By: Annie Herrmann & Natalie Lewis, founders Fish Eye Design
Beautifully styled food and sophisticated photography can make the difference when you present your food to new customers. Most people eat first with their eyes, then their nose, and then their taste buds. Draw them in, make them want to try your dishes, and enjoy their experience. Whether you style and photograph your foods yourself, or engage a professional, here are some things to keep in mind.
1. Less is More
When plating your food to be photographed, use smaller quantities than what you would typically serve. Though the idea of a large pile of food seems better for a photo, the exact opposite is actually true. The less food that you have to make look appealing, the easier your job of styling it will be. You can then focus on making sure every leaf is perfectly placed, every drop of sauce is placed where you want it, and every morsel looks bright, juicy, and delicious. Use a salad plate instead of a dinner plate or a shallow bowl as opposed to a deep soup bowl. You can still create the illusion of a full portion by plating less food on a smaller serving dish.
2. Light is Everything
Without light, there is no photo. It is imperative to find the best possible light available to you and then work to control that light in order to flatter the food. If you are only working with natural light, shoot near a large window or take your food outside into the open shade. You can manipulate your light with a simple piece of white foam core by allowing the light to bounce off of the white surface onto your food, highlighting the natural contours of the dish. Be sure to study light everywhere you go and take note of it whenever it speaks to you in everyday life. By doing so, you will begin to grasp a better understanding of how it affects photography, and you then will gain more control of making it behave the way you want it to in your food photos.
3. The Yum Factor
The main focus of a food photo is to make your viewer want to eat the food and maybe wipe the drool off of their chin! Think carefully about what makes your specific dish irresistible. Is it melted cheese that is oozing out of the bread? Or syrup dripping down that waffle? Or perhaps the texture of a piece of fried chicken. When you know the yum factor, be sure to highlight those unique features! Your props should simply support the yum factor, not steal the show.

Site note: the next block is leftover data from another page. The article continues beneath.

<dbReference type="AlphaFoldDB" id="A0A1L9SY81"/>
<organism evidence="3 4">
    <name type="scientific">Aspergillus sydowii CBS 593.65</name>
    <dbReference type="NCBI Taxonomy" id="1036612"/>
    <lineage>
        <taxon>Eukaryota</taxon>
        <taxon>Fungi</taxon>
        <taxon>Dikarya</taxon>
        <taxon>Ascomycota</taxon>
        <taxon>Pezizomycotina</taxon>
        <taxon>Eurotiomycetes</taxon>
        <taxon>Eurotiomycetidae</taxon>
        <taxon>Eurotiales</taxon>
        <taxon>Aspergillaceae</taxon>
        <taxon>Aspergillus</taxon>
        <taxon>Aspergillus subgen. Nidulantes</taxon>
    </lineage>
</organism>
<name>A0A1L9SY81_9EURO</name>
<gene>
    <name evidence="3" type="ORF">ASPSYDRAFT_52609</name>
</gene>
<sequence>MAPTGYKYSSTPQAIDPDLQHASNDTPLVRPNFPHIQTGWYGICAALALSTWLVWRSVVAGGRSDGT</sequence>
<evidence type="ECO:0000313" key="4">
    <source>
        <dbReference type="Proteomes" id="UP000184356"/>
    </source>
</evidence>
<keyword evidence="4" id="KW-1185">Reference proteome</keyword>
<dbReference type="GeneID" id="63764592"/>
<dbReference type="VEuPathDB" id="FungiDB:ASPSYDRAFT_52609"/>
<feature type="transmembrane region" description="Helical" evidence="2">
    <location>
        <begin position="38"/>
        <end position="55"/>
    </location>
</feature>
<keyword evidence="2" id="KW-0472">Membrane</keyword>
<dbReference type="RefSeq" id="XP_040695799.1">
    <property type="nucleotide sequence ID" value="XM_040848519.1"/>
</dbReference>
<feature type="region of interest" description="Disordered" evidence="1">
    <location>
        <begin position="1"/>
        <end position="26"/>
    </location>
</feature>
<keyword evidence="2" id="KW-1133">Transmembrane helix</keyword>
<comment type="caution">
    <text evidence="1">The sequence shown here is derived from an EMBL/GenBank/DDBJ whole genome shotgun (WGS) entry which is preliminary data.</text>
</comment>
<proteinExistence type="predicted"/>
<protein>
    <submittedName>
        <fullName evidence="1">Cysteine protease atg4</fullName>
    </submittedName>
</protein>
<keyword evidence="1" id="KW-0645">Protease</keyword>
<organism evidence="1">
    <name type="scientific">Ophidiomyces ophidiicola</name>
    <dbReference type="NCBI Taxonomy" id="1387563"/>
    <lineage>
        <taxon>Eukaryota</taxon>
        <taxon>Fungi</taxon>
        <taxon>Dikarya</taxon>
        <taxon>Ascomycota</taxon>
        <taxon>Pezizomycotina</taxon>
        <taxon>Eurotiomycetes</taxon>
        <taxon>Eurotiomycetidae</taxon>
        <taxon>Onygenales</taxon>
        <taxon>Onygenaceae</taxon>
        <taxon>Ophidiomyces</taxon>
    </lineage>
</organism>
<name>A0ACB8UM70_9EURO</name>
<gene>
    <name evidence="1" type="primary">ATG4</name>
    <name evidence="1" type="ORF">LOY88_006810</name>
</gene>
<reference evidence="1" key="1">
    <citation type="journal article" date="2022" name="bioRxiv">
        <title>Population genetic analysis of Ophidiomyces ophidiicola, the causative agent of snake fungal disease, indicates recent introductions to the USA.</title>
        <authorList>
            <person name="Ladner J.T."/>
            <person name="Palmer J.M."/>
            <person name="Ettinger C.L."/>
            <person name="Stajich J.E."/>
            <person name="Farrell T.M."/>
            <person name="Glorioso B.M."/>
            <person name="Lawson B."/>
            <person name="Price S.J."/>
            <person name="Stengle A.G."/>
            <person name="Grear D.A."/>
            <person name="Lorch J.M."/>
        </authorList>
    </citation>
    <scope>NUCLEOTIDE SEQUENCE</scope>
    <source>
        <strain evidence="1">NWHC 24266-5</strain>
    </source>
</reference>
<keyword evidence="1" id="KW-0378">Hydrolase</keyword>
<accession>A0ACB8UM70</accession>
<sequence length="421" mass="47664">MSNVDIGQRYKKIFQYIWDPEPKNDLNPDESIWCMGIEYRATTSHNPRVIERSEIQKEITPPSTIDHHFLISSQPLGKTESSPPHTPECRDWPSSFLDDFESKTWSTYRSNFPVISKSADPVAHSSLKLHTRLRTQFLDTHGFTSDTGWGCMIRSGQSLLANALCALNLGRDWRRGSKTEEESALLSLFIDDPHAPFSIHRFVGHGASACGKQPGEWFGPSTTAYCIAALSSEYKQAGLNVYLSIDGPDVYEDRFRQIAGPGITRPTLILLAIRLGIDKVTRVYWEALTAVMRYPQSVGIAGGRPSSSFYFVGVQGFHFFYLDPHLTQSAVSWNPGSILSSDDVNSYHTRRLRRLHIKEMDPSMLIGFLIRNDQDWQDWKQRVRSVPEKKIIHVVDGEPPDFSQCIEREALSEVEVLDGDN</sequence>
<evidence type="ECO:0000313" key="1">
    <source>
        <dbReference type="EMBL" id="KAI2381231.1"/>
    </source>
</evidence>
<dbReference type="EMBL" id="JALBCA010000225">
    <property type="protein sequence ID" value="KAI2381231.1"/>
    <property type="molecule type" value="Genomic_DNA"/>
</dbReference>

4. Strive for Imperfection
Take a bite out of that cookie, splatter some of the sauce on the table, or dig that fork into the perfect piece of pie. We believe that photos of food should look like food! Viewers eat with their eyes first so try creating visual interest and movement by helping your food take on an appetizing reality. Just remember to shoot it in its original format first, and then continue to shoot as you dig in. Don’t be afraid to play!
5. Color and Texture are Important
If your dish is lacking color, try playing up the texture, and vice versa. Often times a pasta dish or piece of meat can lack visual stimulation so add a pop of color with some fresh herbs, or place your subject on a textured surface or on parchment paper. Small textural and color changes can make a big impact. Try several variations and select the ones you think look best.
6. Prepare our Props First
With hot foods, there is generally a shorter window of time to get the shot before the food flops. Think ahead and choose your overall setup before preparing the dish. It’s also a good idea to take a few test shots with a “dummy dish” to test out your lighting and props. Once everything is set to go, you can more easily get the shot just right while your hero dish still looks hot and fresh.
7. Tell a Story
What do you want to communicate to your viewer? Is it a pile of cookies that grandma made? Or a warm bowl of soup for a cold winter day? Or perhaps it’s springtime and you want to use color to communicate the time of year. Play up the elements in your composition that illustrate the story you want to tell with the photo. Go with an overall mood for the dish and then select your props and a surface to support that mood. Darker surfaces tend to feel more dramatic while lighter surfaces and colorful props feel more playful. Be consistent and most of all be creative!
Fish.Eye Design is a unique and sophisticated collaboration between two creative minds, chef and photographer. Annie and Natalie specialize in recipe concept & development, comprehensive food styling & design, and editorial product & food photography. For more information, visit fish-eye-design.com.